We have to invest in better education. Education that teaches people what they will need to succeed in the world of the future, not the world of the past. We need to invest in their new ideas, in their new ways to solve problems. We need to invest in their better health. We need to invest in a cleaner environment to keep them healthier for longer. And we need to invest in the infrastructure they need to live productive lives: efficient transportation, reliable sewer and water systems, and high-speed world-communications.
We have begun that process by recognizing the critical importance of our investments in education, and reversing their decline. Increasing our commitment to early childhood education will be one key to closing the achievement gap and enabling all of our children to become successful adults. Let us all commit that by 2018, all three and four year olds in Minnesota will have access to quality, affordable early childhood education.
Then, from the beginning of their elementary school educations, we must teach our children how to think creatively. To learn how to learn. To learn to love to learn. Creative people develop new ideas, which start new enterprises, which provide new jobs. Creative people figure out how to do their work more efficiently and productively.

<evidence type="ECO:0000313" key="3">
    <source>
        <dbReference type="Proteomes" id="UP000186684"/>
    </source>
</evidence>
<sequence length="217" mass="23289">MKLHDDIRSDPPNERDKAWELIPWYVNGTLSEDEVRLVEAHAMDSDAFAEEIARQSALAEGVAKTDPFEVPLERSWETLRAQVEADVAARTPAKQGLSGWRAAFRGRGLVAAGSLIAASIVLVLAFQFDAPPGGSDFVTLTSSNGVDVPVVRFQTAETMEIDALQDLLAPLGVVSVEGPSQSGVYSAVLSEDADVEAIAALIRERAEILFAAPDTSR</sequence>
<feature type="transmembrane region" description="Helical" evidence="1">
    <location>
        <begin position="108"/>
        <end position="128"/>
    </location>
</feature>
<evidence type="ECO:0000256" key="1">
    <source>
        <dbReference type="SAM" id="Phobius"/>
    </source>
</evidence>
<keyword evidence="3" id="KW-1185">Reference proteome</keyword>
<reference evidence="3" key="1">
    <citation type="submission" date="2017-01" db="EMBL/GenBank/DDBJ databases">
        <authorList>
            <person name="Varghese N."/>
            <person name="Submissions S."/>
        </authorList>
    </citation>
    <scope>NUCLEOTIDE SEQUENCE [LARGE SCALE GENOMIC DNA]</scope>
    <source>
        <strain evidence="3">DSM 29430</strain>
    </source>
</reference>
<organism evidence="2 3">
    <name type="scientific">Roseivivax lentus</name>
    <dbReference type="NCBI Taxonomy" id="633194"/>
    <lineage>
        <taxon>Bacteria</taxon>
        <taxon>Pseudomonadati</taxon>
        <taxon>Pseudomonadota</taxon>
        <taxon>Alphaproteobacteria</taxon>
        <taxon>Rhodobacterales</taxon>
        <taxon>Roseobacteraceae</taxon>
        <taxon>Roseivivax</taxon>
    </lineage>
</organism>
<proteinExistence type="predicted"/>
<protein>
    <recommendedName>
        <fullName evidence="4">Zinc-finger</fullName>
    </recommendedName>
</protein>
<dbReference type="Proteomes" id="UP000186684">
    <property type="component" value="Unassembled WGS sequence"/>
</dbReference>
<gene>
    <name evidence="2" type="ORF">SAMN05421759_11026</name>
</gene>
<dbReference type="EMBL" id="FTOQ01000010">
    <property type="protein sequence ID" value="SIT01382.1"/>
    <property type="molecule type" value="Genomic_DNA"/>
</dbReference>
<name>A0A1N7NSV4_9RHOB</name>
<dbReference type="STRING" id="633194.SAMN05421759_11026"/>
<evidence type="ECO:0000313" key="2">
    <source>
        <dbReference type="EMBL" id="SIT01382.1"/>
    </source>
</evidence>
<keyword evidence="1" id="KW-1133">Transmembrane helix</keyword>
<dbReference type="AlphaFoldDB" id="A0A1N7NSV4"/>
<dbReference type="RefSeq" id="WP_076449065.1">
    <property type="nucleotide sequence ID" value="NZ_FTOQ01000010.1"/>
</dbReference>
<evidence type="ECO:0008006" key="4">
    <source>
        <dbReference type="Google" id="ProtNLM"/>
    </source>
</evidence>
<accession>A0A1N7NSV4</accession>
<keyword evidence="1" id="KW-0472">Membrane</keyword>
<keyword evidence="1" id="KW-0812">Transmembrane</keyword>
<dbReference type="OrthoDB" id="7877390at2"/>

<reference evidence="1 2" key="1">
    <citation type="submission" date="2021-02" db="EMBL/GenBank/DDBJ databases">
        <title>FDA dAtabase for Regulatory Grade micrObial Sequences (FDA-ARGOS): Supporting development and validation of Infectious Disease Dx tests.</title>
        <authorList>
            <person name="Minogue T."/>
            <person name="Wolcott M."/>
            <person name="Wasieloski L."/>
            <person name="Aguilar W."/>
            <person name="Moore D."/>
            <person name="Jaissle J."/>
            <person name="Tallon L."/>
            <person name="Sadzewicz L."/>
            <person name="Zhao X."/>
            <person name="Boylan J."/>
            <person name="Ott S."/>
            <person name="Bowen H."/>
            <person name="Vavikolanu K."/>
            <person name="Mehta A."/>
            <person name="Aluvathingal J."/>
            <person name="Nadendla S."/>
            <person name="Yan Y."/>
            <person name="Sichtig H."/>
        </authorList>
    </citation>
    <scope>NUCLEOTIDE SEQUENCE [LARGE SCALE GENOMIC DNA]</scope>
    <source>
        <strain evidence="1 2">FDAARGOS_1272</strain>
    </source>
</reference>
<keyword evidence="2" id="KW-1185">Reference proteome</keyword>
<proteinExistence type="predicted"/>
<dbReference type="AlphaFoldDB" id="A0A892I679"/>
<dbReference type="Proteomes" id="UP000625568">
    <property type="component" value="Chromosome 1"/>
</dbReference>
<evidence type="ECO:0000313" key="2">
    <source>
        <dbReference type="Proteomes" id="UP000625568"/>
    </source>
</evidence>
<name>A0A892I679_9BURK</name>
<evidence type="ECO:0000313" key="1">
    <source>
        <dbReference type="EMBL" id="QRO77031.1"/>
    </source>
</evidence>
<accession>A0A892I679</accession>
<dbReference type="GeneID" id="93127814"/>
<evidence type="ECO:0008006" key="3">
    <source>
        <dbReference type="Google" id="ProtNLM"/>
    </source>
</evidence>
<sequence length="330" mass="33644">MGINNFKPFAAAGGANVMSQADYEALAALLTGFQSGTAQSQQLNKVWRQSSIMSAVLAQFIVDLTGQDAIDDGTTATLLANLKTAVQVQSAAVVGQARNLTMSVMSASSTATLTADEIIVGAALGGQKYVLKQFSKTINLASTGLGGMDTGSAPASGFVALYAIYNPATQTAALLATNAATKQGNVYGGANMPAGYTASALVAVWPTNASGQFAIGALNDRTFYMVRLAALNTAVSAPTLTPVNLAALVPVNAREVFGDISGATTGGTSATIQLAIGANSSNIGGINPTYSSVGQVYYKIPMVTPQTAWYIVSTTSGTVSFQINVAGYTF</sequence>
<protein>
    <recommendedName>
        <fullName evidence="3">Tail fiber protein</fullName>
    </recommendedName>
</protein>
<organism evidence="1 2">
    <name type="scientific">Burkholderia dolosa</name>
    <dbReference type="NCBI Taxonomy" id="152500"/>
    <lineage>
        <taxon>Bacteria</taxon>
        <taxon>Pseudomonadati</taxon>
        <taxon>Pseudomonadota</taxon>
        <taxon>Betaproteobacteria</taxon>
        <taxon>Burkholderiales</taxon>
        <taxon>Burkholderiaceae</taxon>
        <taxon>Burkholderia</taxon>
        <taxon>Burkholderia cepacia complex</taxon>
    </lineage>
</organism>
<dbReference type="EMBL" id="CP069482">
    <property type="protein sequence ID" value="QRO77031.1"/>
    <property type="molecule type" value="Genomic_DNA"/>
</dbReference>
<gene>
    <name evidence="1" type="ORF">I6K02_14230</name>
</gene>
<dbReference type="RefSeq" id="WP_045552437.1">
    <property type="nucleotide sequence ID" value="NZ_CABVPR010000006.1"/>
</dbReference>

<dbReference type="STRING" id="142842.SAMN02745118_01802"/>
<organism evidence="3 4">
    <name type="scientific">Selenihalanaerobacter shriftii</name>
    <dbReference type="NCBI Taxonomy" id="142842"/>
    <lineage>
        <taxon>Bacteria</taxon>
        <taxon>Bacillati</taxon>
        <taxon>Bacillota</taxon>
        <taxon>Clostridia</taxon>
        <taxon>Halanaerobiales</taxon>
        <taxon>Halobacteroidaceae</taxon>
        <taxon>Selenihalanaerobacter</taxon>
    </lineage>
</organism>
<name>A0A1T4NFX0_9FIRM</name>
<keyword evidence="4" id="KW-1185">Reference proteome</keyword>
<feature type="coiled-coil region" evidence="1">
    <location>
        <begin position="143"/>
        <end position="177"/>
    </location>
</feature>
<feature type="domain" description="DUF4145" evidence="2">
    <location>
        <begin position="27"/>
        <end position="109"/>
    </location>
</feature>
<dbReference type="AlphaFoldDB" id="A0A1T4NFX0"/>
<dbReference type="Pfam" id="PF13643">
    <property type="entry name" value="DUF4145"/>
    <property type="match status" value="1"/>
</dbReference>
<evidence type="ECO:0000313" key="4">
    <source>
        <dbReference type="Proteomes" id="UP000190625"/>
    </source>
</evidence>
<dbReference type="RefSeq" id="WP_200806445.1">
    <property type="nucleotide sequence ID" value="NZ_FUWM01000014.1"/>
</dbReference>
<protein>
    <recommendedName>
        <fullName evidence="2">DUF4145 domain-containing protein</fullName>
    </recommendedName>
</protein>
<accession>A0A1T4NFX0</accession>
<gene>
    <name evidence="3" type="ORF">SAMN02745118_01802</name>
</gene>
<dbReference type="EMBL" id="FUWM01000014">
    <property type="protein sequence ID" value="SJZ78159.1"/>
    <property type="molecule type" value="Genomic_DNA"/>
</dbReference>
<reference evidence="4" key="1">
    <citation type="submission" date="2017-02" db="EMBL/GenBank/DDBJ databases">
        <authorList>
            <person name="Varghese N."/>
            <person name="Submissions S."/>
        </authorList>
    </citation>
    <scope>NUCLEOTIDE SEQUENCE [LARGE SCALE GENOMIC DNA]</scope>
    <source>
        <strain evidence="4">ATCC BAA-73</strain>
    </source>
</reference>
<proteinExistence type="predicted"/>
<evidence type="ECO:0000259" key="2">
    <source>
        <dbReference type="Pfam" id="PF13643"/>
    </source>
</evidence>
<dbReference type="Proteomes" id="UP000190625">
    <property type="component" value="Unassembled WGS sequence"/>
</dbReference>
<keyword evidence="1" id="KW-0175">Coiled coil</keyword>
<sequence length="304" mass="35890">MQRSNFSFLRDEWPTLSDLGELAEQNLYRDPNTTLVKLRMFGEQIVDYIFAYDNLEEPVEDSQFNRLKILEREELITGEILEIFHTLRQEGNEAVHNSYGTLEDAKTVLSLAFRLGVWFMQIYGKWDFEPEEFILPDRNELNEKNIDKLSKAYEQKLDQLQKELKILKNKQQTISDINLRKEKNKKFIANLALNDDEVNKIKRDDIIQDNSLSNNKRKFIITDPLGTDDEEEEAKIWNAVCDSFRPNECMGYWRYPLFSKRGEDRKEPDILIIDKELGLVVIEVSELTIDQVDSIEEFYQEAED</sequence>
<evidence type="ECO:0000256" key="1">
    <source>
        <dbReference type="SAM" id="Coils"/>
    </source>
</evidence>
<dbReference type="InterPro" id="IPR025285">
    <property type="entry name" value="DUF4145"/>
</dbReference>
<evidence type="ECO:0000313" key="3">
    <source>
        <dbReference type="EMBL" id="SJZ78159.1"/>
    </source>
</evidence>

The excessive amounts of time and rote learning required by today’s excessive school testing are counter-productive. They stifle teachers’ abilities to not only impart information, but also to show kids how to use it. How to apply their knowledge to solve new problems in new areas. And to enjoy doing so.
This approach does not require abandoning testing, as a measure of each student’s progress. It does require more efficient, more effective testing. A growing number of elementary schools in Minnesota are applying “one-minute, read-out-loud” tests, which can determine reading levels in just that one minute. Such tests can be repeated throughout the school year, as often as necessary, to measure students’ progress and adjust learning strategies accordingly.
Compare that approach to the high-stakes, anxiety-provoking testing, which is now imposed on children in third grade – or even younger. Many children come to school terrified on test days; then go home demoralized. What purpose does it serve to send a third-grader home believing she has failed life, because she may have performed poorly on a test?
Last year, I’m very sorry to say, our state went backwards. More tests were mandated in the upper grade levels. I’m told some tests are required by state statute. Others are necessary to satisfy federal requirements. Still others are added by local school districts. They may make sense individually; but added all together, they do not.
I am asking our Department of Education to prepare for the 2015 legislative session an analysis all of the tests now required at each grade level. And to recommend which ones could be streamlined, combined, or eliminated. I urge next year’s legislators to work with state and national experts to reduce the amount of school testing and allow dedicated teachers to spend their time teaching students what they will need for their future success.